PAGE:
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Everything has a price, so what’s the cost of money?

By Tara Bailey

-Did You Know?-

Did you know that currency is defined as a system of money used in a country? The British Pound is the official currency of the United Kingdom (GBP), which they use in Great Britain and its territories. It divides the British Pound into 100 pence. Exactly like the U.S. dollar split into 100 cents. The singular form of pence is “penny,” which Americans borrowed from Britain.

Before the American Revolutionary war in 1775, they denominated cash in colonies in pounds, shillings and pence. Colonial cash varied in worth within the 13 colonies.

The Massachusetts pound did not measure the Pennsylvania pound. In contrast, the colonial pounds were less in value compared to the British pound sterling. Over time the colonial currency transitioned through several stages of development during the colonial and post-revolutionary eras.

Did you know historians consider the Civil War to be the first great modern war? It was the first war after the industrial revolution. The Union invented innovations such as the telegraph, railroad system, photography and modern weapons. Advance innovation was not the sole factor for the Civil War to be considered the first modern war. The significant cost of the war estimated at $5.2 billion dollars solidified that title.

The government had to come up with novel ways to pay for this expensive war. One remedy was to print paper money, commonly known as “greenbacks.” Like any national crisis, uncertainty causes product inflation and panic-buying. Parallel to the COVID-19 pandemic where people charged $24.95 for a bottle of hand sanitizer and hoarded toilet paper and paper towels. People in the 1860s stockpiled coins. Dissimilar to the coin shortage in 2020, where the decline of coins in circulation was caused by people not spending them regularly at businesses; many of which were temporarily or permanently closed.

Did you know during in the 1800s coins were made from gold and silver? The value of gold and silver did not change. Coins were the only semblance of normality in the economy. Consequently, people hoarded coins. The U.S. Department of Treasury antidote was issuing the first paper currency in 1862. Seventy years prior, private citizens and banks issued the first paper money. The first paper notes were in the denominations of 1 cent, 5 cents, 25 cents, and 50 cents. Later in 1862, the U.S. Treasury issued the first one-dollar bill as a legal tender note.

Did you know the Federal Reserve is not in charge of printing money? The authority of printing currency belongs to the Treasury Department’s Bureau of Engraving and Printing (BEP). They design and manufacture all paper money in the U.S. (The U.S. Mint produces all coins.)

The job of the Federal Reserve Board is to forecast the demands of new currency and place an order with the Department of Treasury Bureau, which charges the board for the cost of production.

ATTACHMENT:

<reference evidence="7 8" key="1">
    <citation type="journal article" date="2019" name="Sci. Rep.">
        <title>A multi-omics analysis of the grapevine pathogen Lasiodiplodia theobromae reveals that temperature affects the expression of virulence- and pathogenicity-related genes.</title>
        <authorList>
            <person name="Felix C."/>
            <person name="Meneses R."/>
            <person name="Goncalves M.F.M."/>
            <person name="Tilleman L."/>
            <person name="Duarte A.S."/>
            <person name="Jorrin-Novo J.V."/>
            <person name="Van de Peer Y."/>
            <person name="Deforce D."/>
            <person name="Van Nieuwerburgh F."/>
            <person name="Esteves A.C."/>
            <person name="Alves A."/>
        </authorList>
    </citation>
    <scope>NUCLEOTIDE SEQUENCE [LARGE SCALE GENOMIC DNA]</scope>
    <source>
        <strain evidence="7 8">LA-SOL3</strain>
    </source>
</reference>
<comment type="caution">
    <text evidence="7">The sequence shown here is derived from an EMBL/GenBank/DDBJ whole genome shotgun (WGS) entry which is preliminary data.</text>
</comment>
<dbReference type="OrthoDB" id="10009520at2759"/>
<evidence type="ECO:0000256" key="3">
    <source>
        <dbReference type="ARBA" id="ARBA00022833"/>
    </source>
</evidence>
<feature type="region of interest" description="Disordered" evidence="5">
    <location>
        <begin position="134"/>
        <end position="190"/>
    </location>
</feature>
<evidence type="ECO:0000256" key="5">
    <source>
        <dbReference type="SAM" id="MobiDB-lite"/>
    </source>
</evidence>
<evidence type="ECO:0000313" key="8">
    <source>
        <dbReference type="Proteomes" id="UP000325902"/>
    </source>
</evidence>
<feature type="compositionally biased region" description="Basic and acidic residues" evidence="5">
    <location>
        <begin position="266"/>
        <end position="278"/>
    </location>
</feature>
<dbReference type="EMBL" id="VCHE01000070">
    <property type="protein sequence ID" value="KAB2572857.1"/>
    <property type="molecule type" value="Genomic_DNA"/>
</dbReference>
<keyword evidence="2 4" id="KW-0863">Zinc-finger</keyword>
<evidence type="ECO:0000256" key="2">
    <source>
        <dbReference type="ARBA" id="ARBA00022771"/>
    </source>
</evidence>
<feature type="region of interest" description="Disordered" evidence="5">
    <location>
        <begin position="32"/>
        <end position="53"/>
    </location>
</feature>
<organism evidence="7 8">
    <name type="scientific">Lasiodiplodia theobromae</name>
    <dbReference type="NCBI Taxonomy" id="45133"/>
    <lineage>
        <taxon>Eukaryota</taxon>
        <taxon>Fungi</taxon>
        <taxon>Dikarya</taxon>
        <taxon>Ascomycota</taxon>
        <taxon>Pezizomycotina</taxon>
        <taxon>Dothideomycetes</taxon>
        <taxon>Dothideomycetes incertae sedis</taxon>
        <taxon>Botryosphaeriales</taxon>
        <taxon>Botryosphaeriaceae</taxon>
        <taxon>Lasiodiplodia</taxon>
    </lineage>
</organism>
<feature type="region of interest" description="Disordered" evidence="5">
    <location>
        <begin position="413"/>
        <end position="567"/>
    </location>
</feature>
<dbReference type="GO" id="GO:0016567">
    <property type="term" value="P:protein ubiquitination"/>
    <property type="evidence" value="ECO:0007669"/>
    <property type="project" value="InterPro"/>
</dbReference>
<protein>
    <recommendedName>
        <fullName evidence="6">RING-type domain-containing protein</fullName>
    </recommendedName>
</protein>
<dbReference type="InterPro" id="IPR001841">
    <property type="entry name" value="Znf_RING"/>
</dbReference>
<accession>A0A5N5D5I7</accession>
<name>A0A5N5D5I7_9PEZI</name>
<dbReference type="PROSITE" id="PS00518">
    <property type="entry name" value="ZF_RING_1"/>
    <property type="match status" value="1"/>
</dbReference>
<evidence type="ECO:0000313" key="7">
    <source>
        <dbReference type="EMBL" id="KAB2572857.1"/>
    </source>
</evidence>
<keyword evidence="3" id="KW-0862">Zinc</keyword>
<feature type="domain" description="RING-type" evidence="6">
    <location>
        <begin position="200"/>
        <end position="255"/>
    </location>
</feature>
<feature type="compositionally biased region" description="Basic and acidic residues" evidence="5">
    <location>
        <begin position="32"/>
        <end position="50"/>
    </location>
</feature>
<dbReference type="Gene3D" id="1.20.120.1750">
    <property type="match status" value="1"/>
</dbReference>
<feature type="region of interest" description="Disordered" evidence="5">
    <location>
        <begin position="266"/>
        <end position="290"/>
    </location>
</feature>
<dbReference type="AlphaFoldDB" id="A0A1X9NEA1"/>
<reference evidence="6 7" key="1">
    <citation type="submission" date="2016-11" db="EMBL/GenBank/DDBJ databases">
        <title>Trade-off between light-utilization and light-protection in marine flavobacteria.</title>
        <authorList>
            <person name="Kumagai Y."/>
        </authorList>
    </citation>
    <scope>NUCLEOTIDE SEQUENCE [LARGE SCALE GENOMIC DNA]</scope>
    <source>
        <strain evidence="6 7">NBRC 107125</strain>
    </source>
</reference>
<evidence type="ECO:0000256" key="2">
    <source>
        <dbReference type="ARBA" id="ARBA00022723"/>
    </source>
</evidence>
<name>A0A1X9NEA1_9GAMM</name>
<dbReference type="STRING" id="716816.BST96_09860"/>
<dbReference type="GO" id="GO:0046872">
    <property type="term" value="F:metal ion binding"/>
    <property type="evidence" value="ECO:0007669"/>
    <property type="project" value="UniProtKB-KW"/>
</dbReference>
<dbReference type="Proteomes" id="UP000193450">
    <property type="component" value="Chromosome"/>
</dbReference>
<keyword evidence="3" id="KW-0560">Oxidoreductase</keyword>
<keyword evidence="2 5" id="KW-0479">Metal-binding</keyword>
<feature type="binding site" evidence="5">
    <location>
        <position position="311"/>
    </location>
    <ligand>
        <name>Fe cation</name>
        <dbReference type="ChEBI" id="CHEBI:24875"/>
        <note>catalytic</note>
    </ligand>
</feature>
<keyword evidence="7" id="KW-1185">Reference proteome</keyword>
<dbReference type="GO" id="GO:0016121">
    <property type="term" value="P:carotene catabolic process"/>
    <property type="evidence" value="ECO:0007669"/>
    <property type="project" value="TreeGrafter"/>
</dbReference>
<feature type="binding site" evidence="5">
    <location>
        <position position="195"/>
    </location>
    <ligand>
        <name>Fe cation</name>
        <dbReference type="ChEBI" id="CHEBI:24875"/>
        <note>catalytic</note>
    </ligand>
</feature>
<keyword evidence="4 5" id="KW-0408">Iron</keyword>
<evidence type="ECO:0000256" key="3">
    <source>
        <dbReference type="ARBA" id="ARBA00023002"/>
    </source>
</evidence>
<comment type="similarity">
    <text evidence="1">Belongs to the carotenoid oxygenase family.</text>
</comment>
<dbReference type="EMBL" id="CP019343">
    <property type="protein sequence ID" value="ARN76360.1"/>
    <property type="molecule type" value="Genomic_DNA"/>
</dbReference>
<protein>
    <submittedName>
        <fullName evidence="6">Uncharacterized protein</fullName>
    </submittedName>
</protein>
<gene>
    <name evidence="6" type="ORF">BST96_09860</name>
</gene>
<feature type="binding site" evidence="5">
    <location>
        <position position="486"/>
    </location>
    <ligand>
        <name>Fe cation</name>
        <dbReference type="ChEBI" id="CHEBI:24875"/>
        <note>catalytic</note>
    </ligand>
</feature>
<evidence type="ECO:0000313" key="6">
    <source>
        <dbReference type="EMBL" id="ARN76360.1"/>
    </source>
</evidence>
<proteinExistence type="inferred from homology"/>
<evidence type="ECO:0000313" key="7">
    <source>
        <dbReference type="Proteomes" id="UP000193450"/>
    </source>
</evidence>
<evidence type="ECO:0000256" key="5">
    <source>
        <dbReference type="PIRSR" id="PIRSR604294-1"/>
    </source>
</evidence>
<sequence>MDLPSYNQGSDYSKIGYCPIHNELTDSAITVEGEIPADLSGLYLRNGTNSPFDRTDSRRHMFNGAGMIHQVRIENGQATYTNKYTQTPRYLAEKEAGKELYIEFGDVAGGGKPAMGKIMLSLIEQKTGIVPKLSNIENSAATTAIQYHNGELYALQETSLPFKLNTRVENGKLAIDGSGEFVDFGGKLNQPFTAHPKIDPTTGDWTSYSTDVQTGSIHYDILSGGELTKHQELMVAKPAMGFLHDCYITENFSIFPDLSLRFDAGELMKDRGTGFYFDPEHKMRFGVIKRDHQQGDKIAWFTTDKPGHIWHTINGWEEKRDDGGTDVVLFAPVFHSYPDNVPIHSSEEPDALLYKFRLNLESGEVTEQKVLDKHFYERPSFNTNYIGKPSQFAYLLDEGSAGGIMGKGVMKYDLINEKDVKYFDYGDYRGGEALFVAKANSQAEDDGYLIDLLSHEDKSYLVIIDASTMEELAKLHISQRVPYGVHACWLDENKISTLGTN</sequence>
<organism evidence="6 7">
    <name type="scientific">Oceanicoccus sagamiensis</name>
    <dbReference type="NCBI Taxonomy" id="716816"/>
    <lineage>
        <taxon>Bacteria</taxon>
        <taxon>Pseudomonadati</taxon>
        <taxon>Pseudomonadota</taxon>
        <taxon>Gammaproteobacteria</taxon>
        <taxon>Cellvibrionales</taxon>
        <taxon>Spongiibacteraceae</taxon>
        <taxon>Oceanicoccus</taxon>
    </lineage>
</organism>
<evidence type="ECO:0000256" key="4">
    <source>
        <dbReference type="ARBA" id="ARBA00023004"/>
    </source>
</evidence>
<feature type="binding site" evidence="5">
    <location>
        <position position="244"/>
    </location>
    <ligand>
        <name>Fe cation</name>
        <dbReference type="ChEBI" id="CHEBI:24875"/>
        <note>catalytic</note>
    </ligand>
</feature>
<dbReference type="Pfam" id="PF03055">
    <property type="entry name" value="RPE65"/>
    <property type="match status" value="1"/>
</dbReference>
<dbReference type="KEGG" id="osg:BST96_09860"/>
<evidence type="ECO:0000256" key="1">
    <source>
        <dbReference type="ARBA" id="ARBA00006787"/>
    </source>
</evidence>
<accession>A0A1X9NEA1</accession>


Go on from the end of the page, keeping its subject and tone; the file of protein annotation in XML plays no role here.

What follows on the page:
More money, more problems. In some measure, how much money is it costing the government to produce cash? To produce a $1 bill, it cost 7.7 cents per note. $5 bill costs 15.5 cents per note, $10 bill costs 15.9 cents per note. The $20 and $50 both costs16.1 cents per note, and the $100 bill costs a staggering 19.6 cents per note. The 2020 currency operating budget is $877.2 million.

Did you know the Bureau of Engraving and Printing estimated to produce 38 million notes a day with a face value of $541 million? Contrarily, it does not mean there are $541 million more notes in circulation. 95% of notes printed each year are used to replace damaged bills in circulation. Depending on the denomination of the note, a $1 bill lasts on average 18 months; $5 bill, two years; $10 bill, three years; and $50 and $100 bill, last nine years.

While the individual note costs a fraction of what it is worth to produce, the costs add up. This does not include the raw materials of ink used each day.

After all that time, money and effort, is it even worth printing money? In today’s time, how often do you carry paper money in your purse, wallet, or pocket?

With the invention of debit cards, it has become a hassle to get paper money. To get cash, one must go to their financial institution ATM or find an ATM that will not surcharge you to the brink of bankruptcy.

Never in history has it been easier to purchase items without using printed money. With a swipe/insert of a card, push of a button, or holding up your phone, all these transactions completed virtually. People cannot even purchase items off the internet, book an UBER, or rent a car without debit/credit cards. Transferring money between people and institutions has become a virtual bravado among PayPal, Venmo, Zelle, Cashapp, Chime, and more online banks popping up daily.

People can make the argument that digital cash has made print money obsolete. This could not be further from the truth. There will always be people who do not trust financial institutions, but trust putting money in their mattress or burying it in their backyard. The saying “I have to see the money, to believe there’s money,” is this population’s motto.

Lest we forget the grandstanding of having a wad of cash in one’s hand to measure their worth instead of investing it into a portfolio. Having a cashless economy is possible, but it will be unlikely to happen. Having Benjamin Franklin’s face in one’s hand will always reign supreme. So, the question is, is money worth the cost? Yes, it is.



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